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I'm sorry to hear this, Molly, but glad it is not the most aggressive type. Of course, you are worrying. That is to be expected.

Can you send your biopsy out for a second opinion? It absolutely sucks that you don't have a conclusive answer! Maybe it doesn't even change the treatment, but more knowledge might help the news settle in better. Precancer would be an awesome outcome here!

Agree with Binn-- we are here to help when you need it, especially with the anxiety side of cancer. Waiting through this process is so hard, as you know. I hope this month flies by and that you get your answers in the meantime.

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I’m sorry to be reading this, but I would definitely have it sent for a second opinion.  My uncle recently went in for a procedure and they discovered a lump on the back of his tongue. They did a biopsy at the local hospital and told him it was almost definitely cancerous.  They referred him to an oncologist at a cancer center. The biopsy was then sent to Duke and after more advanced testing, it was determined to not be cancerous AT ALL.  

 

 

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I'll add to that. About 20 years ago my gastro diagnosed Barrett's Esophagus. Long story short I got a second opinion at Johns Hopkin and...no Barrett's.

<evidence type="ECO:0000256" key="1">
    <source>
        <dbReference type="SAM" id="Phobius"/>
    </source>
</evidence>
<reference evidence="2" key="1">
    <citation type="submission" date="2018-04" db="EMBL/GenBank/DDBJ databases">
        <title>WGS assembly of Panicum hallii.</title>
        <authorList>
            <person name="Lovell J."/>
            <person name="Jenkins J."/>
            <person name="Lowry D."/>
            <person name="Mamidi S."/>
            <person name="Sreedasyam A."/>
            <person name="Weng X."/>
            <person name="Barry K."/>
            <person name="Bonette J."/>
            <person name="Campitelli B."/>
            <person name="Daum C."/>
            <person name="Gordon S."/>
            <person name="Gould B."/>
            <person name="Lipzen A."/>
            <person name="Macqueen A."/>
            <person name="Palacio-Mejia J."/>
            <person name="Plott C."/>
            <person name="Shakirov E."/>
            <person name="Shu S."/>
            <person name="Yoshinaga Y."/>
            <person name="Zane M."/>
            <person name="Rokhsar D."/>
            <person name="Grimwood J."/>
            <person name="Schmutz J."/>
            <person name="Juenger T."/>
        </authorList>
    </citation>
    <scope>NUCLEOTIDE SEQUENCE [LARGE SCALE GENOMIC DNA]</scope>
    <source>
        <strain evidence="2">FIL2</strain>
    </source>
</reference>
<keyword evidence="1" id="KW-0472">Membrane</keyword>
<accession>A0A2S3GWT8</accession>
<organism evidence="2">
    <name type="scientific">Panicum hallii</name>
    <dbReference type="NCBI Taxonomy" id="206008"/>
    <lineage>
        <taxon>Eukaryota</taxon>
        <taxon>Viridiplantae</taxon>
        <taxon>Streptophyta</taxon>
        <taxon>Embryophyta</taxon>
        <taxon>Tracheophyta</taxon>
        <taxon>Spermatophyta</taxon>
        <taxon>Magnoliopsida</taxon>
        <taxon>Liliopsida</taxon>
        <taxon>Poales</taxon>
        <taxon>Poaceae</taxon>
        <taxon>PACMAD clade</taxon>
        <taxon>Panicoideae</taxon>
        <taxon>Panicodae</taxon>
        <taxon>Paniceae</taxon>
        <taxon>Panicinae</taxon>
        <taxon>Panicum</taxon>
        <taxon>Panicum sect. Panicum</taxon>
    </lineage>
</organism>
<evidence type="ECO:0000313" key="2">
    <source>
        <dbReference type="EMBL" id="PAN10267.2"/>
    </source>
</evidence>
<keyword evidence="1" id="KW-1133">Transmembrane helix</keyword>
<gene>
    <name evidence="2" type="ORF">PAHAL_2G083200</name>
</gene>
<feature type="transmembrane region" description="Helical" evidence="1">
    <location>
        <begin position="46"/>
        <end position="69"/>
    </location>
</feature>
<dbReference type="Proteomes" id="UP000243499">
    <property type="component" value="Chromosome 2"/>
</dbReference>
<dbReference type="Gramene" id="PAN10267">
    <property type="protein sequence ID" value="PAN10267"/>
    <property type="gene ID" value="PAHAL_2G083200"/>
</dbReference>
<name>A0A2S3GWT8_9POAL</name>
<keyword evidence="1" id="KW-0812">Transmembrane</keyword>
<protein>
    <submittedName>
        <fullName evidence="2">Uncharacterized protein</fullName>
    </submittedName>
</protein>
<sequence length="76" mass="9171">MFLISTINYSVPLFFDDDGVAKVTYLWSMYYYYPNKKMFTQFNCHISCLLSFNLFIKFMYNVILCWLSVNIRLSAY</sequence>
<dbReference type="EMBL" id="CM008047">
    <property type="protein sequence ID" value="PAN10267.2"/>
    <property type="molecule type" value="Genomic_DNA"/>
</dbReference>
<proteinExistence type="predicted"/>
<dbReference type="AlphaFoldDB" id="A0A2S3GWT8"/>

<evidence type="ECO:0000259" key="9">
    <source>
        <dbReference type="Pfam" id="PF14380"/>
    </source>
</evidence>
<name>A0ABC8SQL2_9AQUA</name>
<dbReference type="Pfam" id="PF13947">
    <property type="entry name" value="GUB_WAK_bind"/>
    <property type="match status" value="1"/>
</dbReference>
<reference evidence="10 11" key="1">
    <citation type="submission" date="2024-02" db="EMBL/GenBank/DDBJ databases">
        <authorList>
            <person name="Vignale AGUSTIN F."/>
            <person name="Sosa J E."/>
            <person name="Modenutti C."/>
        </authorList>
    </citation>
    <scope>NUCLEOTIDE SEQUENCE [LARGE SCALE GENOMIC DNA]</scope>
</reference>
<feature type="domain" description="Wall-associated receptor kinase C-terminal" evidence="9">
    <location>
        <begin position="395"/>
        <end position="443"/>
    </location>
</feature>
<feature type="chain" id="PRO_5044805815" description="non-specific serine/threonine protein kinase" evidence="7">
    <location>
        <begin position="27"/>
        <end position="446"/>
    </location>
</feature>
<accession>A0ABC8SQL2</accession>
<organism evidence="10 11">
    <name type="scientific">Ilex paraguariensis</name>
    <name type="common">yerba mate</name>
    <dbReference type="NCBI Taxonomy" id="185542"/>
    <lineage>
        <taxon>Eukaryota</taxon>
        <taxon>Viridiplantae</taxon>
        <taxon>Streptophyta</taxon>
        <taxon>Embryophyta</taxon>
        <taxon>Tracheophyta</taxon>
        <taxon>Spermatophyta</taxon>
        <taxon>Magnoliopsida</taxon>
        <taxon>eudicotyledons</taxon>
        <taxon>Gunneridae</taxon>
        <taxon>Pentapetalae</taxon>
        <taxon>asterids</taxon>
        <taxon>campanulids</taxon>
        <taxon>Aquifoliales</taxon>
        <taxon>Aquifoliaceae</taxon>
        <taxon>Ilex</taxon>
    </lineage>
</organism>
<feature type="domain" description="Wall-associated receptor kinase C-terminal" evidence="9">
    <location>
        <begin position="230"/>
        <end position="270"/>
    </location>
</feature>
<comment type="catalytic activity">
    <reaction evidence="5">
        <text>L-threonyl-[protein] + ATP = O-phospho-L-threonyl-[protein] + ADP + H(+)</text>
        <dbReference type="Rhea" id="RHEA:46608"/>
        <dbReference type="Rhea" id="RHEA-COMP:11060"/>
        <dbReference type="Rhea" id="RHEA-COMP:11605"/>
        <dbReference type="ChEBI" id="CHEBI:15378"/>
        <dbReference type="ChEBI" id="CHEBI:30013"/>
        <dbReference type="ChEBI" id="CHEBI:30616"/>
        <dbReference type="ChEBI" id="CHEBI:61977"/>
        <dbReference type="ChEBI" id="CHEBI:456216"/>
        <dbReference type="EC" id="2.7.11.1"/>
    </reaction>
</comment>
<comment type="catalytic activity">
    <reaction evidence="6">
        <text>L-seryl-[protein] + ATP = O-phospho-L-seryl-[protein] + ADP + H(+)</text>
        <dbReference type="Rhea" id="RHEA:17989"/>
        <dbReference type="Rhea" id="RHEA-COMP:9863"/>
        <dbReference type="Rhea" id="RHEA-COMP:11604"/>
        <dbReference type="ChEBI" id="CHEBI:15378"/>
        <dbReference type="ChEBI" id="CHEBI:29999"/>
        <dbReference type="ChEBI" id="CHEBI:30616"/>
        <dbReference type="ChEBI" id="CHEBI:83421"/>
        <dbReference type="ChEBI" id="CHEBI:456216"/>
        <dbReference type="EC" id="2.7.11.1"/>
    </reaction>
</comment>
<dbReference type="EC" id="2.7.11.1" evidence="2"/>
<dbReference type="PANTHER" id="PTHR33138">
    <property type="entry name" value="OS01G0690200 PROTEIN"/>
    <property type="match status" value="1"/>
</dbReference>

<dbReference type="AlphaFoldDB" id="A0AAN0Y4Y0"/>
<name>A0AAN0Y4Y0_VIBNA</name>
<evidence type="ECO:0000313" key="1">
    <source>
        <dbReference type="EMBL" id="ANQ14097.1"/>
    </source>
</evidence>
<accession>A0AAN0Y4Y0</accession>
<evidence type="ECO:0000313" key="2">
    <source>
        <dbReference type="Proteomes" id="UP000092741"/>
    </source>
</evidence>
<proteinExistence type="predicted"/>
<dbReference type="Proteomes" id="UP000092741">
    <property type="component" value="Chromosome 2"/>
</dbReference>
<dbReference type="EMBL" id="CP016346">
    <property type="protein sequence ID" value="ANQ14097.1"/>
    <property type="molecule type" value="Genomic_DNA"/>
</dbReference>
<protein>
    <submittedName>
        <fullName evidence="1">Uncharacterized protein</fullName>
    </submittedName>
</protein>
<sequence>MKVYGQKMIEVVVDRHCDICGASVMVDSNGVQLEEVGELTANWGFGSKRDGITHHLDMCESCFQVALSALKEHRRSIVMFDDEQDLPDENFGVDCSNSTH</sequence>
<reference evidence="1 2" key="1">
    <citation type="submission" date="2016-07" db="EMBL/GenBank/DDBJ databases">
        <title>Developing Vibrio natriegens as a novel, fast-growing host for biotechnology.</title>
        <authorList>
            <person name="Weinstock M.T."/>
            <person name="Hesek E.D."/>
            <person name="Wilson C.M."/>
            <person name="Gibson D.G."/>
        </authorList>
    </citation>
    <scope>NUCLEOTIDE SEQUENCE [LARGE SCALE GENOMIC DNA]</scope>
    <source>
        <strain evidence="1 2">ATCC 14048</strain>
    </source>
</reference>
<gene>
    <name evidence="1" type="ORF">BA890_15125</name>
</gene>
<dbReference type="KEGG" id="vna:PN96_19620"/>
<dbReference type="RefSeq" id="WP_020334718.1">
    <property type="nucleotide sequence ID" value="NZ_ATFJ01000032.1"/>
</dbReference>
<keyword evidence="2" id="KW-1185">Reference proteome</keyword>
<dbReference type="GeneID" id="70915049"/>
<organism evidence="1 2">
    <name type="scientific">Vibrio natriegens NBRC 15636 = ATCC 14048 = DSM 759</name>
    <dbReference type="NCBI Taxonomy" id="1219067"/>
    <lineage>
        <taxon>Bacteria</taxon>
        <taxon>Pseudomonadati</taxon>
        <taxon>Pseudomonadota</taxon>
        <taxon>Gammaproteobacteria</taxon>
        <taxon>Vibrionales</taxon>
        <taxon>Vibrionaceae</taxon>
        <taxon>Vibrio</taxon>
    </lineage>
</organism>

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I hope you get a definite answer soon. With that being said, I have 2 different coworkers that have had thyroid cancer. Both were diagnosed about 3-4 years ago and are completely cancer free now. I believe both had procedures to remove it and all is well. 

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I'll be seeing my GP soon and I'll discuss getting a second opinion with him.  NYU is a pretty good hospital, but a second opinion can never hurt.  However, even if this thing isn't cancer, I do want it removed, so it might not be worth it to take the extra time - but if they want to go in and take the whole thyroid immediately I'll seek another opinion first.   

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None yet; unfortunately this isn't a great time to get a doctor's appointment, since everyone's on vacation!  Hopefully I'll be able to see my GP in a week or so, although at that point I'll be so close to meeting with the surgeon rescheduling likely won't be on the agenda.  I still want his input, though.  I'm keeping busy for now; a couple of impressive breakdowns but for the most part I'm not nearly as worried as I feel like I should be, if that makes sense?  But the testing done on the sample suggested an extremely low likelihood of recurrence once it's dealt with, and my endocrinologist feels confident that it won't affect my lifespan, so it's just a matter of getting through it.  I'm a bit worried about the surgery - I'm told recovery time is about a week, and as hard as it was dealing with the hysterectomy c-section, I have no idea how I'll go a week without moving my head much!  Also, this thing has destroyed my voice, and I was hoping that I could sing again once it was removed, but it's likely to be permanent damage, unfortunately.  But you never know; I may be lucky.